Kane Co. eyeing second shot at ditching ComEd
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Seventeen communities in the Kane County area have opted to get their electricity from a company other than ComEd and saved money.
Graphic Courtesy of Kane County
Kane County officials may once again ask voters for permission to try to lower electric bills next year. But the possible savings in store for unincorporated residents may be less now than when the county first came up with the idea.
A county board committee recommended Thursday to place a referendum on the March ballot. If approved, the county would have the authority to negotiate with electricity suppliers other than ComEd for a lower rate.
The county asked voters that same question in March 2012. It failed by about 200 votes. Officials wanted to run a second referendum in April 2013. That effort stalled when they found Illinois law requires a 23-month waiting period before a taxing body can re-do a failed referendum.
Ken Anderson, of the county's development department, told committee members now is the time to ask again. The price gap between ComEd and other suppliers is narrowing.
"There would still be a reduction, but it could be pennies," Anderson said. "The differences that you may have seen two or three years ago are going to be a little bit tighter."
The electricity market in Illinois changed June 1. That's when the last of the higher-priced utility contracts expired, and ComEd dropped its rates to stay competitive with competing suppliers. The result, Anderson said, is people with an alternative supplier saved more money the past couple years than they will in the future.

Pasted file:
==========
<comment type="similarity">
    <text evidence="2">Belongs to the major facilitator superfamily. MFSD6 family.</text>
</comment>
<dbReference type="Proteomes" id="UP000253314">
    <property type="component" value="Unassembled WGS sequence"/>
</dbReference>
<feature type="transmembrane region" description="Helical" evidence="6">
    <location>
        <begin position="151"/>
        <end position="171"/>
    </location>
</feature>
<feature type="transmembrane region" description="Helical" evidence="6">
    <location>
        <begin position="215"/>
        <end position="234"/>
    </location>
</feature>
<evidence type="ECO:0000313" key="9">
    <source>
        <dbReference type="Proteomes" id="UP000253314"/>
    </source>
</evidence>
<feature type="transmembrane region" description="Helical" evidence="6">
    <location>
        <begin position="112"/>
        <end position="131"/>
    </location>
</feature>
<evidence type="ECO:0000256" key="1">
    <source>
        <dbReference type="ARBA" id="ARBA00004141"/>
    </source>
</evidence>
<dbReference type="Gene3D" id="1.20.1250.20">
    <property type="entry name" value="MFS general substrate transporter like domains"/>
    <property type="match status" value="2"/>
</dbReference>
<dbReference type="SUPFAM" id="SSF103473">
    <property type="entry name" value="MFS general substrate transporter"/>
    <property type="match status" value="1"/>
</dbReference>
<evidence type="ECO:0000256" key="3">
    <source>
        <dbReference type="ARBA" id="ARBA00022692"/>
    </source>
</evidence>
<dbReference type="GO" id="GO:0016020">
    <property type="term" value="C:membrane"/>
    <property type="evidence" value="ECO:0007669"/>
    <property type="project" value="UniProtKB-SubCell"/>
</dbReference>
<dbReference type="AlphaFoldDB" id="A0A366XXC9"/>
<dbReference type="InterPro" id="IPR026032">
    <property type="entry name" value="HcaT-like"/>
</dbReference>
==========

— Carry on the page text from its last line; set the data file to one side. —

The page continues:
For instance, Aurora Township residents approved an electricity referendum in March 2012. For the rest of that year, township residents saved about 4 cents per kilowatt hour compared to what they would have paid had they remained with ComEd. But in 2013, ComEd dropped its rate. Now Aurora Township residents save about 1.24 cents per kilowatt hour through their new supplier, FirstEnergy Solutions.
Despite the shrinking savings, Anderson said, there's no risk in trying to obtain a lower rate. County officials would have the ability to stipulate with a new supplier that their rate is always lower or equal to whatever ComEd sets its rate at. In addition, any individual resident could also opt-out and return to ComEd at any time.
Kurt Kojzarek, chairman of the county board's Energy and Environmental Committee, said he has a supplier other than ComEd where he lives. His rates have been "substantially lower."
"If we get through this whole process, and we can't get a bid that's lower than ComEd, there's a stop option," Kojzarek said. "This is really just to allow Kane County to go ahead and investigate whether we can get a better option. It's the whole idea of a capitalistic society."
The committee agreed in passing along the plan for a March 2014 referendum without objection to the full county board.
The Citizens Utility Board, a ComEd watchdog, issued a report in February that said people who have gone with electricity suppliers other than ComEd have seen short-term savings, but there are some pitfalls. Namely, if the savings with another supplier vanish, some companies charge "termination fees" of up to $175. That's a factor the county can potentially negotiate with a new supplier.
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